UNITED NATIONS -- The U.N. ambassador from the Caribbean nation of St. Vincent and the Grenadines was briefly arrested and handcuffed by a New York police officer Wednesday for alleged disorderly conduct after he walked through a barricade to get into his office building.
Ambassador Camillo Gonsalves told The Associated Press that he was returning to his office after lunch and stepped out of his official car, through a barricade in front of the building – as he has done for the past five years – when he was confronted by an officer who shouted: "What do you think the barricades are there for?"
He said he walked to the elevator and the officer ran into the building, "grabbed me by my neck and shoulders, spun me around and said, `Didn't you see me talking to you.'"
Gonsalves, the son of St. Vincent's Prime Minister Ralph Gonsalves, said he replied: "You couldn't have been talking to me."
He said the officer then demanded identification. "I said, `Why? Am I under arrest?' He said, `Well you are now.'"
"At that point he handcuffed me, with assistance from other officers he called as a backup," Gonsalves said.
He said other ambassadors with offices in the building – including the envoys of Gambia, Dominica and St. Lucia as well as his own staff – came into the lobby and began to tell the officer he was in the wrong. As a U.N. diplomat, Gonsalves has diplomatic immunity.
"The officer, for the first time, inquired who I was," Gonsalves said. "I told him. He called for his superiors. The U.S. State Department, as host country, was also called and they sent representatives."
He said, "The initial position of the NYPD was that I was disorderly, and something should be done because of my disorderly conduct."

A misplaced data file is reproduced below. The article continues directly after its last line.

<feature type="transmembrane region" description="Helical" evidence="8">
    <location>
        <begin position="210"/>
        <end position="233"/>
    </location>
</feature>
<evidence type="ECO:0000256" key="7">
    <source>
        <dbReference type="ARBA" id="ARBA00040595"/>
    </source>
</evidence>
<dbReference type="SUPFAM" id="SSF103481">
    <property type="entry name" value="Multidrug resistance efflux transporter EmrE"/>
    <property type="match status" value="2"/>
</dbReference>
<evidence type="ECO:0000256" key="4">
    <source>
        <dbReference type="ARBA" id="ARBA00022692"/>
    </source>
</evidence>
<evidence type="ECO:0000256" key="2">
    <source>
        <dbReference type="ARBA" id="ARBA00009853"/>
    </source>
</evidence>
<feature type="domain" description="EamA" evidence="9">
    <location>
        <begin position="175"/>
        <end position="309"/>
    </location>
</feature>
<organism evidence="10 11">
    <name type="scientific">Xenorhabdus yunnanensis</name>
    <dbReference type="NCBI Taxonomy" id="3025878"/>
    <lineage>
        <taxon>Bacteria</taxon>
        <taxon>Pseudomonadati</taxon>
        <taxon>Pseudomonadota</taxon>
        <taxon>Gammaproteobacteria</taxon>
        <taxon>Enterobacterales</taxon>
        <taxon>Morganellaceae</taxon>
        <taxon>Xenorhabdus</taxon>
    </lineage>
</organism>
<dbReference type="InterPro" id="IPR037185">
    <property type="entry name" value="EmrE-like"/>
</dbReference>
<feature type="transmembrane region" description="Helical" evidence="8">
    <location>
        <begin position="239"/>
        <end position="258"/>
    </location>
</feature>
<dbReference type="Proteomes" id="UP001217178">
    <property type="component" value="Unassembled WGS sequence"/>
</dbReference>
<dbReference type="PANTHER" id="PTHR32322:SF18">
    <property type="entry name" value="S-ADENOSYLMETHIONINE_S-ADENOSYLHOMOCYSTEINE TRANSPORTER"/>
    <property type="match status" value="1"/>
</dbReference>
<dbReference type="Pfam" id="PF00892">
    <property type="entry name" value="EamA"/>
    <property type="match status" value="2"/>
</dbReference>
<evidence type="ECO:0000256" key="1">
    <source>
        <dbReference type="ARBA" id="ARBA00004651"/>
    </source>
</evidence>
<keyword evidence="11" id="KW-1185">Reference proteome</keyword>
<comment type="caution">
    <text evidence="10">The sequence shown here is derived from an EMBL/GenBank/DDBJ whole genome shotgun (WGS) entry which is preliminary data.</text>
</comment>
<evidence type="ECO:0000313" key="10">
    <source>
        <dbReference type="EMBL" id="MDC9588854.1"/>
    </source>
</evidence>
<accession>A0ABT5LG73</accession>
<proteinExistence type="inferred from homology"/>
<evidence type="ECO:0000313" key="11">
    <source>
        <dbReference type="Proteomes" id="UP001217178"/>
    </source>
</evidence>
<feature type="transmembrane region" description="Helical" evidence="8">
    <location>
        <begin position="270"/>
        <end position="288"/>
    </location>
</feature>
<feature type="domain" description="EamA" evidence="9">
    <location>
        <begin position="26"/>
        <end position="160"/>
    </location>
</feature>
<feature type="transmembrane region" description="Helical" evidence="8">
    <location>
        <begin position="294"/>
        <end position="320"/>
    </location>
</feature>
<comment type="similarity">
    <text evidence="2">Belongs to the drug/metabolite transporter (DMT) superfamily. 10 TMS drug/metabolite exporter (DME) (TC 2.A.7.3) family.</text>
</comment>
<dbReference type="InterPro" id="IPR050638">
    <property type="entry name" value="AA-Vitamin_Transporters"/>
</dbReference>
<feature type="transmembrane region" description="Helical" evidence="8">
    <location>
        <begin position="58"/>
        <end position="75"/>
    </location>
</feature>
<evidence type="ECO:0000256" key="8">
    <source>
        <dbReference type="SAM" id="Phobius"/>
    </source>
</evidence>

But Gonsalves said after discussions with him, the State Department representatives, and the other diplomats, "the NYPD were persuaded to release the handcuffs, and I'm back in my office now."
He said he was in handcuffs for about 20 minutes.
"Separate and apart from any diplomatic immunities, I personally think the officer was wrong and committed an assault against me," he said.
"We will be following up," Gonsalves said. "We will seek other forms of redress, but what form it will take, I can't say."
The NYPD disputed the account, saying that the officer didn't mistreat Gonsalves, and that the diplomat wasn't arrested.
A police spokeswoman, Deputy Inspector Kim Royster, said Gonsalves was detained in handcuffs after ignoring the officer's repeated requests to stop and identify himself. He was released as soon as he produced identification, she said.
Gonsalves said that aside from the officer who handcuffed him, the other police officers who came to the scene were "very professional and very courteous," and he also praised the State Department officials from the U.S. Mission to the United Nations who arrived promptly and "were exemplary."
Gonsalves explained that the building where his country's U.N. mission has its office has extra security because Israel's U.N. Mission is located there.
"There's nothing novel about what I did today in terms of entering the building," Gonsalves said. "There's never been an incident before."